Table of Contents


  • Introduction

  • Once an Eco-Paradise, Costa Rican Parks Falling on Hard Times

  • Deforestation Threatening Costa Rican Wilderness

  • Costa Rica Pioneers Market-Based Conservation Strategies

  • Costa Rican Villagers Sell Turtle Eggs to Save Sear Turtles, but Feud with Scientists

  • In Eco-Crazed Costa Rica, Monteverde Provides a Model of Nature Tourism

  • Guatemala Struggles to Protect Mayan Rainforest from Invaders

  • Peace in Central America Threatens the Environment

  • Controversial Bio-Corridor Seen as Way to Preserve Central American Environment

  • Mexican Organic Coffee Cooperative Seeks Better Prices, Working Conditions

  • Internet Resources A list of Web Sites with content related to the articles

    Introduction

    The Sustainable Development Reporting Project is a year-long endeavor to look at the most promising and important sustainable development programs in Central America. It is made possible by a grant from the Mexico City office of the Ford Foundation. The topics include sustainable forestry, ecotourism, sustainable agriculture, biodiversity protection, and endangered species protection. The project is producing 10 stories to be aired on National Public Radio between August 1997 and March 1998. All stories are being rewritten in print format for UT-LANIC, the University of Texas at Austin's Latin American Network Information Center.

    The Project Director is John Burnett, for 12 years Southwest Correspondent for NPR based in Austin, Texas. Burnett took a year-long leave of absence from his regular duties covering Texas to travel in Central America, research the stories, write them and produce them.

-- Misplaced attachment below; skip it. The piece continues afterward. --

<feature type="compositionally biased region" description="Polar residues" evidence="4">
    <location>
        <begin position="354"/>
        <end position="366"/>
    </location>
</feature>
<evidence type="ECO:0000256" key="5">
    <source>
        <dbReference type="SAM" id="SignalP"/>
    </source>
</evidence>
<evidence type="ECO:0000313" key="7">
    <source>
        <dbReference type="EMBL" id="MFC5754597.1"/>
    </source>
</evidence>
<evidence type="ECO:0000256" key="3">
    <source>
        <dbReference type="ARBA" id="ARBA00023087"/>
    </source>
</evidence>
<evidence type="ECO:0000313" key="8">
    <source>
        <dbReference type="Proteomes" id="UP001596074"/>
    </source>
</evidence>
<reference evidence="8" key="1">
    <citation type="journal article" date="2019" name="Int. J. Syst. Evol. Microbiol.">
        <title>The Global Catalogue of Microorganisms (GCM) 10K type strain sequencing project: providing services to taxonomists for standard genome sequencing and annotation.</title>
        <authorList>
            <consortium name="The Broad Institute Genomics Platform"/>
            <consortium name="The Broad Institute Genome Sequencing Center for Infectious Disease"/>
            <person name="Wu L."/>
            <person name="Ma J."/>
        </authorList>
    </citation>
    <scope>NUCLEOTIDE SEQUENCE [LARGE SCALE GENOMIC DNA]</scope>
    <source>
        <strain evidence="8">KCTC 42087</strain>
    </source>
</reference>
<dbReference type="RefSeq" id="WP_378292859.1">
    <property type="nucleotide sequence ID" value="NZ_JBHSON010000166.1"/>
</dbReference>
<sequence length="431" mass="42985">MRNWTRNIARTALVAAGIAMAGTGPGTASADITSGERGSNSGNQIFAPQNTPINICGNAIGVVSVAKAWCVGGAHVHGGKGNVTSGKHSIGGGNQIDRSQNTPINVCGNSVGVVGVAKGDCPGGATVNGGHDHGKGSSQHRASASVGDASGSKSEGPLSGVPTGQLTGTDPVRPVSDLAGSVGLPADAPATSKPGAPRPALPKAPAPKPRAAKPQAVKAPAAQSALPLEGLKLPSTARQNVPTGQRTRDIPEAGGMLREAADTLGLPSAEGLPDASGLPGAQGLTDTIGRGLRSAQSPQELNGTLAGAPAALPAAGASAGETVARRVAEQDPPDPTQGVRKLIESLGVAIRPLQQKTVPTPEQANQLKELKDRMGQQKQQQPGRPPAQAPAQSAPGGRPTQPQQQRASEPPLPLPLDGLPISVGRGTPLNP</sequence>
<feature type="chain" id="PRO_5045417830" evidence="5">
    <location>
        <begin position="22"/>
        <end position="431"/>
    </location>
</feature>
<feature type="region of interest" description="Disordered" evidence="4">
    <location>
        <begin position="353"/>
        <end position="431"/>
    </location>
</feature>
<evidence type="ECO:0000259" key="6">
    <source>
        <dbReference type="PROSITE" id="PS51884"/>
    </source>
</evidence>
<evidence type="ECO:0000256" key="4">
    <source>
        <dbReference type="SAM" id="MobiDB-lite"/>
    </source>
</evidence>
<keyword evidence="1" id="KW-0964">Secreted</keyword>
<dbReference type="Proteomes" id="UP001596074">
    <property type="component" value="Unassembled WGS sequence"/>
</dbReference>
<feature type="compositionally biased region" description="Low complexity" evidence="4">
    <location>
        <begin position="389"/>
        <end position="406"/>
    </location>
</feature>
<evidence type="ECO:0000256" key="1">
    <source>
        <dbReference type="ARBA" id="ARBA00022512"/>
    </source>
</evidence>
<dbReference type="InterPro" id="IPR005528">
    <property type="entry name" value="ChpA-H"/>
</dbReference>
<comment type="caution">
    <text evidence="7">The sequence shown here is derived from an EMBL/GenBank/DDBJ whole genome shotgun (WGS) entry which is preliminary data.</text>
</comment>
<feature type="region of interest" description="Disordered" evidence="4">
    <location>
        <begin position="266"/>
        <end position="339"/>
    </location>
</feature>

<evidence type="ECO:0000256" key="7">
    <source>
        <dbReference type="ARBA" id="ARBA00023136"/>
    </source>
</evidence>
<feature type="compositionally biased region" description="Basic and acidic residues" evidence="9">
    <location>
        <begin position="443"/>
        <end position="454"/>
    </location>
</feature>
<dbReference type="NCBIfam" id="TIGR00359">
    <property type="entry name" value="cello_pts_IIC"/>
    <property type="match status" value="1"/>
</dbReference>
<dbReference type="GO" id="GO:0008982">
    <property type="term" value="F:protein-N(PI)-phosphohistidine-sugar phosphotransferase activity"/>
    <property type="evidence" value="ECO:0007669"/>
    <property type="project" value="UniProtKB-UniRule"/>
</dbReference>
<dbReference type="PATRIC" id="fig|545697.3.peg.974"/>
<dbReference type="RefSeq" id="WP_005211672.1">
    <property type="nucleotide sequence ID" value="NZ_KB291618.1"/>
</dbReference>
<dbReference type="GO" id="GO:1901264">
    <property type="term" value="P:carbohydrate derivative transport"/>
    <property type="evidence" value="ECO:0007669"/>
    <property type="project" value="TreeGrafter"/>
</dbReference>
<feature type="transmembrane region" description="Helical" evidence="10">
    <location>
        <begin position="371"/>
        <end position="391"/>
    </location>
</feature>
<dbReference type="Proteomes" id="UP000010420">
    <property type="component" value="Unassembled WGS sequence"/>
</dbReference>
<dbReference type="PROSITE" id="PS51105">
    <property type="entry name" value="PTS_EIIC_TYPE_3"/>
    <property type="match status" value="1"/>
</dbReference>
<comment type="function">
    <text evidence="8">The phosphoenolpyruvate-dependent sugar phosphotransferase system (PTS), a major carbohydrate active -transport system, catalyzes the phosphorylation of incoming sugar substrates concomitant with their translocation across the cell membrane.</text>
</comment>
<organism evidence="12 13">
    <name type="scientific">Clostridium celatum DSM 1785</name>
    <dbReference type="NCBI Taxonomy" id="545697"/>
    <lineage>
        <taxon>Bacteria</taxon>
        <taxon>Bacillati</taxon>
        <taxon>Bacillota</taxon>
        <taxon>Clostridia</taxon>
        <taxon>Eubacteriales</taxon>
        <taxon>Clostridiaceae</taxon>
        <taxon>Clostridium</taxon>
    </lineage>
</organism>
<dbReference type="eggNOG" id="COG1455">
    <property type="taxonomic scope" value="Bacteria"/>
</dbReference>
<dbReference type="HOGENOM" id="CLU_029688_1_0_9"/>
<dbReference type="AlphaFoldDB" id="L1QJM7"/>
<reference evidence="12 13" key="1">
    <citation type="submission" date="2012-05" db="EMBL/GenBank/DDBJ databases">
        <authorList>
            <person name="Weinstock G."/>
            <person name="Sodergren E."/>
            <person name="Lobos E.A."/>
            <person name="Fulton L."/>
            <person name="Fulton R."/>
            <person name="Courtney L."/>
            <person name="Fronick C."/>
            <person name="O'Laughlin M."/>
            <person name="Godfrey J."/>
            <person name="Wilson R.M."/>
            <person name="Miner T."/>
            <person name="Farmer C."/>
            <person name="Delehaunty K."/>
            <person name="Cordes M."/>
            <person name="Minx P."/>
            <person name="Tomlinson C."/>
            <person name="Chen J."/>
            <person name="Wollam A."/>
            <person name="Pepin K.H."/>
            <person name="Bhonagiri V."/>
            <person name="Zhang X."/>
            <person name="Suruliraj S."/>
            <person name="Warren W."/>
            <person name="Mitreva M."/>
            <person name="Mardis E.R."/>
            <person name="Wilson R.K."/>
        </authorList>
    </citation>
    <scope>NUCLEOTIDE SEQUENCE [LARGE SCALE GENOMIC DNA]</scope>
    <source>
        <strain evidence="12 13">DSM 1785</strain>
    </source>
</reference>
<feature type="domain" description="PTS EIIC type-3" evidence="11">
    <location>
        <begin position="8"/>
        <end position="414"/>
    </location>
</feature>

Burnett has maintained a longstanding personal and professional interest in Latin America since the early 1980s. He first began working in Mexico and Central America from 1981 to 1982 as a special projects writer for the San Antonio Express-News. From 1983 to 1985 he moved to Guatemala City to cover Central America as a full-time correspondent for United Press International. He frequently reports on Latin American issues in addition to his duties in the Southwest region.

    He is married to Dr. Virginia Garrard Burnett, a senior lecturer in Latin American history at the Institute of Latin American Studies at the University of Texas.

    Some of these stories can be heard in audio format through the Saving Latin American Wilderness page at NPR.


    Copyright 1998 John Burnett

    This article or any portion of the article that appears on UT-LANIC may be downloaded, quoted or referenced with the stipulation that it be credited to John Burnett, correspondent for National Public Radio.

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